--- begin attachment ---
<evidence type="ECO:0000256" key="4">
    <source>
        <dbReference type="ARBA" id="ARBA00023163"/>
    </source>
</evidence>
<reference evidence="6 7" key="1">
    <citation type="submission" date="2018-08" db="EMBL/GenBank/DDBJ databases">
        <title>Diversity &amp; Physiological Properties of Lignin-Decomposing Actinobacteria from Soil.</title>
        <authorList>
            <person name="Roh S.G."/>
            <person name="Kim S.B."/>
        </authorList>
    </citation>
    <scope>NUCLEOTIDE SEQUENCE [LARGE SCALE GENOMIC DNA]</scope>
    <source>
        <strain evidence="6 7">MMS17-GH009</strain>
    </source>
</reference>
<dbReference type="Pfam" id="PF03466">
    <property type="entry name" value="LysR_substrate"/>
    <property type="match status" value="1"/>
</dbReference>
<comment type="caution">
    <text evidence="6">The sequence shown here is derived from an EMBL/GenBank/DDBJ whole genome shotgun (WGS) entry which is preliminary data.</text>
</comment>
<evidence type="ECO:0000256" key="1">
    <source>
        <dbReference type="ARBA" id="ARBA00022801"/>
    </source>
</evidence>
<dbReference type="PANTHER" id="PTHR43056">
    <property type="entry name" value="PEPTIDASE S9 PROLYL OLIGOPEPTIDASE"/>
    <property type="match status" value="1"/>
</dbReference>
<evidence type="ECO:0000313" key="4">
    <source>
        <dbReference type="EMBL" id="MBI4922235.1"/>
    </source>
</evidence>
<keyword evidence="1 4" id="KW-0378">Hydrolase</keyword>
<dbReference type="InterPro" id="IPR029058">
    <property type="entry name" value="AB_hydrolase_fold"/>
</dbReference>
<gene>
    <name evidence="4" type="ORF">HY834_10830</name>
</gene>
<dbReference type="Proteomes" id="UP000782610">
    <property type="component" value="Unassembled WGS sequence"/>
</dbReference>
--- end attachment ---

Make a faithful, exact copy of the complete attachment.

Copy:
<evidence type="ECO:0000256" key="4">
    <source>
        <dbReference type="ARBA" id="ARBA00023163"/>
    </source>
</evidence>
<reference evidence="6 7" key="1">
    <citation type="submission" date="2018-08" db="EMBL/GenBank/DDBJ databases">
        <title>Diversity &amp; Physiological Properties of Lignin-Decomposing Actinobacteria from Soil.</title>
        <authorList>
            <person name="Roh S.G."/>
            <person name="Kim S.B."/>
        </authorList>
    </citation>
    <scope>NUCLEOTIDE SEQUENCE [LARGE SCALE GENOMIC DNA]</scope>
    <source>
        <strain evidence="6 7">MMS17-GH009</strain>
    </source>
</reference>
<dbReference type="Pfam" id="PF03466">
    <property type="entry name" value="LysR_substrate"/>
    <property type="match status" value="1"/>
</dbReference>
<comment type="caution">
    <text evidence="6">The sequence shown here is derived from an EMBL/GenBank/DDBJ whole genome shotgun (WGS) entry which is preliminary data.</text>
</comment>
<evidence type="ECO:0000256" key="1">
    <source>
        <dbReference type="ARBA" id="ARBA00022801"/>
    </source>
</evidence>
<dbReference type="PANTHER" id="PTHR43056">
    <property type="entry name" value="PEPTIDASE S9 PROLYL OLIGOPEPTIDASE"/>
    <property type="match status" value="1"/>
</dbReference>
<evidence type="ECO:0000313" key="4">
    <source>
        <dbReference type="EMBL" id="MBI4922235.1"/>
    </source>
</evidence>
<keyword evidence="1 4" id="KW-0378">Hydrolase</keyword>
<dbReference type="InterPro" id="IPR029058">
    <property type="entry name" value="AB_hydrolase_fold"/>
</dbReference>
<gene>
    <name evidence="4" type="ORF">HY834_10830</name>
</gene>
<dbReference type="Proteomes" id="UP000782610">
    <property type="component" value="Unassembled WGS sequence"/>
</dbReference>